Based on an analysis of community improvement districts in the Atlanta metro area, Georgia Tech researchers have concluded that CIDs are primed to spearhead any number of smart city initiatives.
A new report indicates that community improvement districts (CIDs) are well poised to explore smart city technologies.
The report, titled Ready for the Smart(er) City: How Community Development Districts are Building the Future, details how the public rights-of-way, infrastructure and operational structure of CIDs translate to ideal areas for testing and deployment of smart city initiatives in fields like transportation and safety.
“Because CIDs are a public-private partnership, and [because] they handle some basic infrastructure operations, they are in a really good position, not only to leverage economic development impact locally, but also be seen as an ideal test bed and partner for smart cities type work,” said Debra Lam, managing director of Smart Cities and Inclusive Innovation at Georgia Tech's Institute for People and Technology.
The research examines the Atlanta metropolitan area, where CIDs average 6.5 square miles in size and in 2019 had a combined assessed value of more than $16 billion. Thirty-four CIDs currently operate across 30 commercial areas in Atlanta. They reflect public-private partnerships generally established around commercial real estate, with the aim of managing growth and development and attracting investment. The districts include public infrastructure and focus on projects related to public safety, mobility and beautification under the guidance of a board of directors who represent private property owners.
“It’s that constituency that determines how the funding gets spent,” said Malaika Rivers, a partner with Lexicon Strategies.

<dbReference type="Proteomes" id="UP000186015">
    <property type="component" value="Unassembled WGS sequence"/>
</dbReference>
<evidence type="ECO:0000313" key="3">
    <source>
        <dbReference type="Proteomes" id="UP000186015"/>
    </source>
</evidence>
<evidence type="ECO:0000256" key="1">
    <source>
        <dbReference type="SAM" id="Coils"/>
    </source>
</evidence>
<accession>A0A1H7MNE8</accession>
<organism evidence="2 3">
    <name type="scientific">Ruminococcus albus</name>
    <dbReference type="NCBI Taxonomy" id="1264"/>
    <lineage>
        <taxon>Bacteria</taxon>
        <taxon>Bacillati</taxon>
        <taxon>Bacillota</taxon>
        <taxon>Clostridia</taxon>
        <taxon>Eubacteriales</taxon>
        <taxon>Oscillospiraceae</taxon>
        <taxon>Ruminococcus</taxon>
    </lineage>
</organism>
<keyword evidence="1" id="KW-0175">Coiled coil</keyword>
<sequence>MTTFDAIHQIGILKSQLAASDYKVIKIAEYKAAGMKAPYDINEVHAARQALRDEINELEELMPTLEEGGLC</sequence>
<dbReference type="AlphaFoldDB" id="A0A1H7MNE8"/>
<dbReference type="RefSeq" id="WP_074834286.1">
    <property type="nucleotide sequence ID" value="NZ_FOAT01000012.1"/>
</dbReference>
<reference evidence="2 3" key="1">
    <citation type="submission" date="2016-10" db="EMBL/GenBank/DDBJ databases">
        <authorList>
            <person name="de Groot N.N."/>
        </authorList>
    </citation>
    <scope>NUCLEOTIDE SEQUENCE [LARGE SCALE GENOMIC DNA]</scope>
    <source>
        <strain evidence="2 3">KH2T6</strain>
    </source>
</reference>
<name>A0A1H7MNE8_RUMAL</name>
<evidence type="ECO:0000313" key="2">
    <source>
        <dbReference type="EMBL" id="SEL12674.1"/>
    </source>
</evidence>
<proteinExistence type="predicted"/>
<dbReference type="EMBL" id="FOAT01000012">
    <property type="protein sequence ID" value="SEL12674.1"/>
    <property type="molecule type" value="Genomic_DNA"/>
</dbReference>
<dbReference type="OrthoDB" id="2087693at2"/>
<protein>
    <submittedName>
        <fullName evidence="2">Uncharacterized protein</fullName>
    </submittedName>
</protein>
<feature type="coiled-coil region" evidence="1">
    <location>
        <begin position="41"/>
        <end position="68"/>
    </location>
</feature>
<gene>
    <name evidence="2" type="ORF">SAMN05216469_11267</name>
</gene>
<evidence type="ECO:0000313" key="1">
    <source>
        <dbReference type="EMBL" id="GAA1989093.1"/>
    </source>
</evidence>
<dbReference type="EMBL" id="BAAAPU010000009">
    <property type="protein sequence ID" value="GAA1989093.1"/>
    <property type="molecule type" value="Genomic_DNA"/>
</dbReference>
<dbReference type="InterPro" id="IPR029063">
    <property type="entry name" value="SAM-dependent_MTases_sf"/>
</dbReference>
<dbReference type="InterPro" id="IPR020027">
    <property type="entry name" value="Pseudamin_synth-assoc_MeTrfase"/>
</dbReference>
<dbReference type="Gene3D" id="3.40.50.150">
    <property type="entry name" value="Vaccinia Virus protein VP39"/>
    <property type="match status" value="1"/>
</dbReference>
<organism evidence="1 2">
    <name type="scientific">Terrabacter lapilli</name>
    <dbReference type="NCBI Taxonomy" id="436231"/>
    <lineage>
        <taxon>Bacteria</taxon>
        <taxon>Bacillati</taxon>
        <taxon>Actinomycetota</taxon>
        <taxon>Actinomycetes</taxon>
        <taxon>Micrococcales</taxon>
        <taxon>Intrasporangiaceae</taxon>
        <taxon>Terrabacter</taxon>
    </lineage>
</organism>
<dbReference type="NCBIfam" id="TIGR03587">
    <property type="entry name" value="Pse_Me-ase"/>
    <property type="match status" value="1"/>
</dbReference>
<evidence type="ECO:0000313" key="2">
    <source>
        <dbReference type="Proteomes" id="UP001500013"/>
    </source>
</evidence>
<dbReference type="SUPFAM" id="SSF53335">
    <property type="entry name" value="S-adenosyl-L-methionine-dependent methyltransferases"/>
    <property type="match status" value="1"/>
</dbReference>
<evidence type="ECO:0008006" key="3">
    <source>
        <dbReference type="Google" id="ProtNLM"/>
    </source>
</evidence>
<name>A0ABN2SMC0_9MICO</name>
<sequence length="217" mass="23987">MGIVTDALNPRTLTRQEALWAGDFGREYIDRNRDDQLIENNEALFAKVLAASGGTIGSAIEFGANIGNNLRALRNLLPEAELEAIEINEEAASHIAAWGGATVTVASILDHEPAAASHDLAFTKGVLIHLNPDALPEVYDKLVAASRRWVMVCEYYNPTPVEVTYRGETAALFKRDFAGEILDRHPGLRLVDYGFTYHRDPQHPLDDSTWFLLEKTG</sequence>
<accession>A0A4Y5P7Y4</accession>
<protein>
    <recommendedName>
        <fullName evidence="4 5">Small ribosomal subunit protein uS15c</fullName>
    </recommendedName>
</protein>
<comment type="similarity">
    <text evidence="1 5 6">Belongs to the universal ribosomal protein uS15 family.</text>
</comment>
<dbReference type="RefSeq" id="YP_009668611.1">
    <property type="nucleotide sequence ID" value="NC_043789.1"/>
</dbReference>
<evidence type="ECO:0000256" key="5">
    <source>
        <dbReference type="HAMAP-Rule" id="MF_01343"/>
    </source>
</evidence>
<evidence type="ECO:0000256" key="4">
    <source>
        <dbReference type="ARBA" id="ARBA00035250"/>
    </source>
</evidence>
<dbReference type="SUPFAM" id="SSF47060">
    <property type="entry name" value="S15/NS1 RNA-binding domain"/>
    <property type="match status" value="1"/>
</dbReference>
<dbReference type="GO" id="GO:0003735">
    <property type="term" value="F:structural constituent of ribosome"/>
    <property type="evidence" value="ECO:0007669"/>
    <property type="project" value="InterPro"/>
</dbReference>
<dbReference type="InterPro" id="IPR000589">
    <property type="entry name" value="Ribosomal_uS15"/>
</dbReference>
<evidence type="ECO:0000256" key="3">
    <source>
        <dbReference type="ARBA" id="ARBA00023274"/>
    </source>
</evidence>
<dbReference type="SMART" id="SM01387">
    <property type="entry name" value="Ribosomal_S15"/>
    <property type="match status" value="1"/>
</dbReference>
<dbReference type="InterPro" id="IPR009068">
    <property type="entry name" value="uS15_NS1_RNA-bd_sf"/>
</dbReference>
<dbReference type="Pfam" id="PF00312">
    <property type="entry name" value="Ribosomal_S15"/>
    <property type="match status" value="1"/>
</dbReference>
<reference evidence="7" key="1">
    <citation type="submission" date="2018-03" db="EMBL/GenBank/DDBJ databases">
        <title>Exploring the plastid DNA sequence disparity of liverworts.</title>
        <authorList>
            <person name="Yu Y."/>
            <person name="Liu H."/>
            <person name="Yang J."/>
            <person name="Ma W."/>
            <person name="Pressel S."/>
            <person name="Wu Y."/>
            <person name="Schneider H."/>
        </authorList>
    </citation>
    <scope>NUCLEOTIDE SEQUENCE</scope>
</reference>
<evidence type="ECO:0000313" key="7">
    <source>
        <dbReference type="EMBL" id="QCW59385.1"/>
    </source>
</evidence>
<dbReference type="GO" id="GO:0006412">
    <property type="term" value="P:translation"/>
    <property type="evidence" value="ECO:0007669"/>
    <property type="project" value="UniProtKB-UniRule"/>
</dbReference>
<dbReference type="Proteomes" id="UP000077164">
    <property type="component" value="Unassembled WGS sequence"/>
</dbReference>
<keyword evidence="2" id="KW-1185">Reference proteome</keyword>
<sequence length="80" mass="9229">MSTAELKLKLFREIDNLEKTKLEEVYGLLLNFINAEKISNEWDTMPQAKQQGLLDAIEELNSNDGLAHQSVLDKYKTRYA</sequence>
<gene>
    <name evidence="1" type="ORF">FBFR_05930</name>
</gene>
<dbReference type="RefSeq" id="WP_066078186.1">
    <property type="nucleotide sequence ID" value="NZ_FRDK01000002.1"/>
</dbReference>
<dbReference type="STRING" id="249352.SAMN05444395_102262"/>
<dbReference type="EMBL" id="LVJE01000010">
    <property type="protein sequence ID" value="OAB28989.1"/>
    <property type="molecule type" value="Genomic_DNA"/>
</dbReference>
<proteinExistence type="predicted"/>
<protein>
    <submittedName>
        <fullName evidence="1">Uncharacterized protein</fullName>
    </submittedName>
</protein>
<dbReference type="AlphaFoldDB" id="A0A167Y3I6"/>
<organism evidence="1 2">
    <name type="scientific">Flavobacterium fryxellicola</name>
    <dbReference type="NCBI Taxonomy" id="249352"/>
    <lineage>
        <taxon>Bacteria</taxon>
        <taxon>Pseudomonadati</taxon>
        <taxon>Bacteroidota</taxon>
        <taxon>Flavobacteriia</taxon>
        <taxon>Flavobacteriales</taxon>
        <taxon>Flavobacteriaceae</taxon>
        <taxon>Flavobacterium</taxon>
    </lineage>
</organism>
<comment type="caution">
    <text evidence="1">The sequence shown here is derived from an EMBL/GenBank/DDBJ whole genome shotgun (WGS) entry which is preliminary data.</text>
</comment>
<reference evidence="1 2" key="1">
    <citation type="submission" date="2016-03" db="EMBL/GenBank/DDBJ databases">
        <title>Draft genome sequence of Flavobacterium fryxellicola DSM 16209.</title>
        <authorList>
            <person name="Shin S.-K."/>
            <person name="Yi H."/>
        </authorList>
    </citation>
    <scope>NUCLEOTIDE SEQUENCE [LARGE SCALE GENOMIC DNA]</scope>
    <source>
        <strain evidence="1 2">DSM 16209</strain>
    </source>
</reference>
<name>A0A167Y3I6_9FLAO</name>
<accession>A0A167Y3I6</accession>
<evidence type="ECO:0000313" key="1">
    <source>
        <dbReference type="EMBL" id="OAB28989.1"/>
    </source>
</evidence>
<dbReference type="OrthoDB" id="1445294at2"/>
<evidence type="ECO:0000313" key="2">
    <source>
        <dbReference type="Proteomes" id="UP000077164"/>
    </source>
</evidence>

With their relatively small size, taxing structure and governing boards, CIDs can function somewhat like the numerous “innovation districts” cities have formed as locations to pilot smart city projects. They are places to explore operational improvements around transportation, public safety or communication, say researchers.
“The CID could act as a very micro testbed to test out some perhaps new public policy, relative to an operational improvement,” said Rivers.
“And that might be something that’s adopted and scaled in a larger instance,” she added.
Early CIDs were established in the car-centric 1980s, well before today’s desire for “walkable urbanism,” say researchers. But CIDs have evolved and are still ripe for innovation across a number of areas.
These districts are well positioned for projects that involve broadband, fiber-optic communications or other physical infrastructure located in the public right of way, said Rivers.
“Most of the CIDs have seen a lot of early successes, and ongoing success has been on the delivery of capital projects — and those capital projects have been around public infrastructure,” Rivers added.